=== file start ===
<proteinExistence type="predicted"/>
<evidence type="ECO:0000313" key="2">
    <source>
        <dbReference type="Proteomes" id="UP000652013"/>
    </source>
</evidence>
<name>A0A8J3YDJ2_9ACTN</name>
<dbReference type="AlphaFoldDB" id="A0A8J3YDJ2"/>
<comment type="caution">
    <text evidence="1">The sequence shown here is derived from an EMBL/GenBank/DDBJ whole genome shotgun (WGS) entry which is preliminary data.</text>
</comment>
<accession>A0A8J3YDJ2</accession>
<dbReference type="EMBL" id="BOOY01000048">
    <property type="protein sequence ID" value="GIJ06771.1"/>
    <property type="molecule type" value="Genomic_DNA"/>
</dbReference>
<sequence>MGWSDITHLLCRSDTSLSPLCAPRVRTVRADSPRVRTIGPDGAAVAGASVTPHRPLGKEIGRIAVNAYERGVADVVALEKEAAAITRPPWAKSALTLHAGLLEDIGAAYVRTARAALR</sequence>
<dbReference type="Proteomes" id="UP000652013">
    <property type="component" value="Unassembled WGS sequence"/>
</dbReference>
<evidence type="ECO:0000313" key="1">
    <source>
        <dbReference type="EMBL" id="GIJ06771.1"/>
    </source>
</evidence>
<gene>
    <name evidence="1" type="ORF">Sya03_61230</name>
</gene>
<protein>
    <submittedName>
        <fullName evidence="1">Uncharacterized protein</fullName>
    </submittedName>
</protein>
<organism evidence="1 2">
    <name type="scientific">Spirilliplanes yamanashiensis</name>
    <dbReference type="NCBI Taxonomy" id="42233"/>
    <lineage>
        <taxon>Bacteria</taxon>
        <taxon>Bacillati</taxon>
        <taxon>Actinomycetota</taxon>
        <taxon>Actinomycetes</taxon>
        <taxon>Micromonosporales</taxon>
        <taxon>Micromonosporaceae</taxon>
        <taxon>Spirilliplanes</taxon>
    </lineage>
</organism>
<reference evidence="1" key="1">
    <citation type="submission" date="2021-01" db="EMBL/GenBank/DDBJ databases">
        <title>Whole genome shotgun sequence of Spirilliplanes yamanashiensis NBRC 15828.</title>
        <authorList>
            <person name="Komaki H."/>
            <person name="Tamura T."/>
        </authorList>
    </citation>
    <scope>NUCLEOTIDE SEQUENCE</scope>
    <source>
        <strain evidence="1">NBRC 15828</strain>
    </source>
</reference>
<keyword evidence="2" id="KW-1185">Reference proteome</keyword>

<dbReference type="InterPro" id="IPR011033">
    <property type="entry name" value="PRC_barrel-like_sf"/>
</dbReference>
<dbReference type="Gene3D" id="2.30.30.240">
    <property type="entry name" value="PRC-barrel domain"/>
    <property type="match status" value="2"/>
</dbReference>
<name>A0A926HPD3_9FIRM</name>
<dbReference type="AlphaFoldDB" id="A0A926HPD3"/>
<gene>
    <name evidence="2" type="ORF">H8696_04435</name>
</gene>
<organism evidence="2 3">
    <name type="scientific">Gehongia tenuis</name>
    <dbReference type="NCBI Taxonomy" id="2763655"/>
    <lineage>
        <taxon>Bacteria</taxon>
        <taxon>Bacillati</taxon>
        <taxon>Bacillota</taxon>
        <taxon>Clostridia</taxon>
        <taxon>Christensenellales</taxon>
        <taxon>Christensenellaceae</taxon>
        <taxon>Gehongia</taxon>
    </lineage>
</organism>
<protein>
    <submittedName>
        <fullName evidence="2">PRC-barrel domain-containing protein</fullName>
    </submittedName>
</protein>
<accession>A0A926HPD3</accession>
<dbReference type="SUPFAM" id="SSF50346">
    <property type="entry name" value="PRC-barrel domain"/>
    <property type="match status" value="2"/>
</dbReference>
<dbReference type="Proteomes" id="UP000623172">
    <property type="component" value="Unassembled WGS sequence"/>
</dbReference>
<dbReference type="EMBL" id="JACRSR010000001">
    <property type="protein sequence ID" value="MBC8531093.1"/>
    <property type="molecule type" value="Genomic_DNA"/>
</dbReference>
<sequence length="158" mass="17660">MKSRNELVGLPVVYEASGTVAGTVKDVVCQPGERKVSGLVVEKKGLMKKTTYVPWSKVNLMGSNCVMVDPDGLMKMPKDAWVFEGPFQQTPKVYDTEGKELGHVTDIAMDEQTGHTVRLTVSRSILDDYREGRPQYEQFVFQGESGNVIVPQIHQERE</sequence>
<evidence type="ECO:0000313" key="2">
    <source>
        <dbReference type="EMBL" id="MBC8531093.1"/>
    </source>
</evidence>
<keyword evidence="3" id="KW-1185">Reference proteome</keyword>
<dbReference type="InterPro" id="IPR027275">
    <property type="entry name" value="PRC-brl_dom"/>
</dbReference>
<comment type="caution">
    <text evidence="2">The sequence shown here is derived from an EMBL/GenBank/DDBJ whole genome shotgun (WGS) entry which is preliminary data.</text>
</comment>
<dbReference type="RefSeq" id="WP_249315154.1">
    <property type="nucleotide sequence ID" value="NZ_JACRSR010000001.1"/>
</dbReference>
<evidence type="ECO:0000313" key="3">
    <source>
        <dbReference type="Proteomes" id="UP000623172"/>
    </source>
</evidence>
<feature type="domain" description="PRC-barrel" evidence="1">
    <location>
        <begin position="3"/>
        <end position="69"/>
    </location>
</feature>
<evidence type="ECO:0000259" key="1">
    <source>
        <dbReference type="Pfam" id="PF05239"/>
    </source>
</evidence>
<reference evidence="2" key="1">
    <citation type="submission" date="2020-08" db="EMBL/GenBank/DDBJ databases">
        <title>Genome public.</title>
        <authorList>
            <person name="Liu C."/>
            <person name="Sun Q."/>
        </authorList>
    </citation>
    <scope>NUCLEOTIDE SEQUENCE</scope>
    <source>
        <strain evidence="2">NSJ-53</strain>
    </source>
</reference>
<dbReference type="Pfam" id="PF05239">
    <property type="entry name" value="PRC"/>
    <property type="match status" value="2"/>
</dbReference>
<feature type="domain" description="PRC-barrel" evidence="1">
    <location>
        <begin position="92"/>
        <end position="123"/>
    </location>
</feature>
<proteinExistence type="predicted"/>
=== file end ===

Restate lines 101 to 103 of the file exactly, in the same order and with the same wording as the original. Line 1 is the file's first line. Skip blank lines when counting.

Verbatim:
    <property type="molecule type" value="Genomic_DNA"/>
</dbReference>
<sequence length="158" mass="17660">MKSRNELVGLPVVYEASGTVAGTVKDVVCQPGERKVSGLVVEKKGLMKKTTYVPWSKVNLMGSNCVMVDPDGLMKMPKDAWVFEGPFQQTPKVYDTEGKELGHVTDIAMDEQTGHTVRLTVSRSILDDYREGRPQYEQFVFQGESGNVIVPQIHQERE</sequence>